Identification of tumor stem-like cells in admanatimomatous craniopharyngioma and determination of these cells’ pathological significance

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OBJECTIVE

Nuclear β-catenin, a hallmark of active canonical Wnt signaling, can be histologically detected in a subset of cells and cell clusters in up to 94% of adamantinomatous craniopharyngioma (ACP) samples. However, it is unclear whether nuclear β-catenin–containing cells within human ACPs possess the characteristics of tumor stem cells, and it is unknown what role these cells have in ACP.

METHODS

Primary ACP cells were cultured from 12 human ACP samples. Adamantinomatous CP stem cell–like cells (CSLCs) showing CD44 positivity were isolated from the cultured primary ACP cells by performing magnetic-activated cell sorting. The tumor sphere formation, cell cycle distribution, stemness marker expression, and multidifferentiation potential of the CD44− cells and the CSLCs were analyzed.

RESULTS

Compared with the CD44− cells, the cultured human CSLCs formed tumor spheres and expressed CD44 and CD133; moreover, these cells demonstrated nuclear translocation of β-catenin. In addition, the CSLCs demonstrated osteogenic and adipogenic differentiation capacities compared with the CD44− cells. The CSLCs also displayed the capacity for tumor initiation in human–mouse xenografts.

CONCLUSIONS

These results indicate that CSLCs play an important role in ACP development, calcification, and cystic degeneration.

ABBREVIATIONS ACP = adamantinomatous craniopharyngioma; bFGF = basic fibroblast growth factor; CP = craniopharyngioma; CSLC = CP stem cell–like cell; DMEM = Dulbecco’s modified Eagle’s medium; EDTA = ethylenediaminetetraacetic acid; EGF = epidermal growth factor; ExoSAP = exonuclease I and shrimp alkaline phosphatase; FBS = fetal bovine serum; GAPDH = glyceraldehyde 3-phosphate dehydrogenase; HEPES = 4-(2-hydroxyethyl)-1-piperazineethanesulfonic acid; MACS = magnetic-activated cell sorting; Pan-CK = pan-cytokeratin; PBS = phosphate-buffered saline; PVDF = polyvinylidene difluoride; qPCR = quantitative polymerase chain reaction; SDS-PAGE = sodium dodecyl sulfate–polyacrylamide gel electrophoresis.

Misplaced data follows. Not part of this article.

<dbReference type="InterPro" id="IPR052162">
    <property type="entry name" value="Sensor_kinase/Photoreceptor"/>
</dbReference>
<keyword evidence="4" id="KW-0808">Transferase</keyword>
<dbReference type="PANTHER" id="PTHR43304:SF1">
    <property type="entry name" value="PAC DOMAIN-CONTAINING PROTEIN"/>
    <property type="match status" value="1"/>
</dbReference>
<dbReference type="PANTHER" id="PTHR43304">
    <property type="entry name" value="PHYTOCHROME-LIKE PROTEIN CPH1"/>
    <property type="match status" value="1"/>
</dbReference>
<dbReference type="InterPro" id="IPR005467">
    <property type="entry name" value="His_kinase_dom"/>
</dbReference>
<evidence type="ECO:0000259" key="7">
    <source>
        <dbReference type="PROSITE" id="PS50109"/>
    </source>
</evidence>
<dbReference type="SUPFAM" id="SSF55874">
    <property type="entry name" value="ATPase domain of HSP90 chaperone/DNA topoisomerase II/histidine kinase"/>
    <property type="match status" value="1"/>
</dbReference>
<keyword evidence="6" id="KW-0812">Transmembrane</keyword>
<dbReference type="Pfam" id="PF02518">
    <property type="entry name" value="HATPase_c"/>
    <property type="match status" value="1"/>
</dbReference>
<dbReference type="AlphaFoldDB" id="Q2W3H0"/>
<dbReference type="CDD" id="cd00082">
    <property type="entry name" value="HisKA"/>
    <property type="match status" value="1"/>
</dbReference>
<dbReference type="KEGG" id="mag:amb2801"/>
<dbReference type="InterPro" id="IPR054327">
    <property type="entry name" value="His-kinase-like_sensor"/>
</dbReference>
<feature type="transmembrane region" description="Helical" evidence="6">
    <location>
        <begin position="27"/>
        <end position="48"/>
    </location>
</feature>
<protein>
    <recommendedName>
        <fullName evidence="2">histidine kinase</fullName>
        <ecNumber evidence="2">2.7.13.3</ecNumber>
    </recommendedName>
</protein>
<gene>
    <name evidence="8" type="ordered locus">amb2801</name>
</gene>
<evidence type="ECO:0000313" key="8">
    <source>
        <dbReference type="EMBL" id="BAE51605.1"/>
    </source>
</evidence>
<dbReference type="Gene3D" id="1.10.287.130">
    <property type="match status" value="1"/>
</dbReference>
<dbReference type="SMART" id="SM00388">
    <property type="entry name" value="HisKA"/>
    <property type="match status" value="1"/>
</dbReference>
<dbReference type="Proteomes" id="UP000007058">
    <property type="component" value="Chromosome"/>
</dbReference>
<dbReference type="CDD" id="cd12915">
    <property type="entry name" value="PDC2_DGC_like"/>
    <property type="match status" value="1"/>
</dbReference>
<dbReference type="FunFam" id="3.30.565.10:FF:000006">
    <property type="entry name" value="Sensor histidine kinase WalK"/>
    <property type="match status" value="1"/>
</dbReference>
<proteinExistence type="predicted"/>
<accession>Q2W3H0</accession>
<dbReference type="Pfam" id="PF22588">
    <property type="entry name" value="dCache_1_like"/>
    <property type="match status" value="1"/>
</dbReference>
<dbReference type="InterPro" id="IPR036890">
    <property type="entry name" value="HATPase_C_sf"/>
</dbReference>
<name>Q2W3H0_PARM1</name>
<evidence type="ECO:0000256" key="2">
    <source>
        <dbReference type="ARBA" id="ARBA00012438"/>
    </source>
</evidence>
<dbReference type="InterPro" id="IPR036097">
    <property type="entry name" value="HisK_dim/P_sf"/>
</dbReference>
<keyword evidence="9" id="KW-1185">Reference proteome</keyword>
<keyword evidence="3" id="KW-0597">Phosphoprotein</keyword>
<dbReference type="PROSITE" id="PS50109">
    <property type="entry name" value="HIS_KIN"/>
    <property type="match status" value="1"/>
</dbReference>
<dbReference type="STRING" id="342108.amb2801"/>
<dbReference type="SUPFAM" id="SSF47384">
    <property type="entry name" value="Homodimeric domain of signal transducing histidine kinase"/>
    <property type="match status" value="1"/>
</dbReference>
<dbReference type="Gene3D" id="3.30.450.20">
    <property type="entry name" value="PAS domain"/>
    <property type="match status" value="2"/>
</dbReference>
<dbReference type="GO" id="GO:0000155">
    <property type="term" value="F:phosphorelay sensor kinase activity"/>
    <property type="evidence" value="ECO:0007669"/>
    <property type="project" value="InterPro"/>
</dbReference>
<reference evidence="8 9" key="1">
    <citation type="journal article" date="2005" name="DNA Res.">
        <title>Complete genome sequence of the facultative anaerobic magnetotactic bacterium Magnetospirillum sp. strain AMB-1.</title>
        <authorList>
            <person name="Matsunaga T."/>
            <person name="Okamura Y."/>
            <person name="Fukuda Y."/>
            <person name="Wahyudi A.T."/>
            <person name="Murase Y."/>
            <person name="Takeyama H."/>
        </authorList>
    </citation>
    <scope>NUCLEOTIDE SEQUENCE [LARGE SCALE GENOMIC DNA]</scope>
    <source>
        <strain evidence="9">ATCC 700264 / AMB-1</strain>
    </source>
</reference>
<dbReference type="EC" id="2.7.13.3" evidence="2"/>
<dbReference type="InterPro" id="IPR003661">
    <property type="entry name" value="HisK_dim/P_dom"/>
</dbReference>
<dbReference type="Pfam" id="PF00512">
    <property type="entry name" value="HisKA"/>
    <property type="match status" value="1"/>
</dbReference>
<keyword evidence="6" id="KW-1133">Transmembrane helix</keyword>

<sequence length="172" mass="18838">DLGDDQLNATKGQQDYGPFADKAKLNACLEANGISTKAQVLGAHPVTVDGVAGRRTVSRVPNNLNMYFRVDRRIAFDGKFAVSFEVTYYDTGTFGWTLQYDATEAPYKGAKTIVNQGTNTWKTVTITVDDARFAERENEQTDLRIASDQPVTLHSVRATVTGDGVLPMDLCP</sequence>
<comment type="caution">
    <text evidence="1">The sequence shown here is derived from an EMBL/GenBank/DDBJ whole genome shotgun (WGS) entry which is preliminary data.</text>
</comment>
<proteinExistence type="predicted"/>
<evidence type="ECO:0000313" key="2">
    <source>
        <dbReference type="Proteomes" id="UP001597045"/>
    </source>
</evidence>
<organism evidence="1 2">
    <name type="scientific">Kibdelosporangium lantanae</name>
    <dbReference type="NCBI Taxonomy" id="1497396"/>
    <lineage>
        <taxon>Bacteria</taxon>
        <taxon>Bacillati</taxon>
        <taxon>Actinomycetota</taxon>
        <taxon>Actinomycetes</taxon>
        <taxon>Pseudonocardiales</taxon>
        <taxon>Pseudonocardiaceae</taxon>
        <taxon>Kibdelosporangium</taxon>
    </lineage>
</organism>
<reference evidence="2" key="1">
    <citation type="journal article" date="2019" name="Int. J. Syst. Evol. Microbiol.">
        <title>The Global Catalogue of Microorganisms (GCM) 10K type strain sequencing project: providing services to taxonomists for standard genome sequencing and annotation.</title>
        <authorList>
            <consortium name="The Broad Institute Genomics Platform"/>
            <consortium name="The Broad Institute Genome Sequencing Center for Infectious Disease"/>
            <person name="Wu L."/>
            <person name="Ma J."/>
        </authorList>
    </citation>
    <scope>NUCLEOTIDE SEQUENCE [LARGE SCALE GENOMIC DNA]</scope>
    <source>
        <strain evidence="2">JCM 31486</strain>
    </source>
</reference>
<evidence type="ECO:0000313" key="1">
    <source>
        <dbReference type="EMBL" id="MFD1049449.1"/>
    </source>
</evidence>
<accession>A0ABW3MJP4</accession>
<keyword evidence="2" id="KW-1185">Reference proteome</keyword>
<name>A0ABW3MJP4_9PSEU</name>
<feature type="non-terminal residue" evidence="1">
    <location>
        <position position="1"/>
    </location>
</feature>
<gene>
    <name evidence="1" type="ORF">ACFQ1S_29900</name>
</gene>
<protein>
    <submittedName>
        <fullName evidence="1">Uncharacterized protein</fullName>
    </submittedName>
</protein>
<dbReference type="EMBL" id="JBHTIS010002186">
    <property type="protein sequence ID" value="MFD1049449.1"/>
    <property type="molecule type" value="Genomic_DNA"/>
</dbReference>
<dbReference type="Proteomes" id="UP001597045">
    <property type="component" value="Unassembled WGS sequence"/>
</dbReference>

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Article Information

Correspondence Yi Liu: Nanfang Hospital, Southern Medical University, Guangzhou, China. liuyi86818@126.com.

INCLUDE WHEN CITING Published online August 30, 2019; DOI: 10.3171/2019.5.JNS19565.

C.H.W., S.T.Q., J.F., J.P., and J.X.P. contributed equally to this study.

Disclosures This work is supported by grants from the Science and Technology Program of Guangdong (2016A020213006, 2017A020215048, and 2017A020215191); the Natural Science Foundation of Guangdong (2016A030310377); the Science and Technology Program of Guangzhou (201707010149); and the President Foundation of Nanfang Hospital, Southern Medical University (2015C018, 2016L002, and 2017Z009).

© AANS, except where prohibited by US copyright law.

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Figures

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    Stem cell markers expressed in ACP tissues. Coexpression of nuclear β-catenin (green) and the tumor stem-cell markers CD44 (red) (A–C), CD133 (red) (D–F), and KLF4 (red) (G–I). Coexpression of the tumor stem-cell markers OCT4 (green) and Notch1 (red) (J–L). Figure is available in color online only.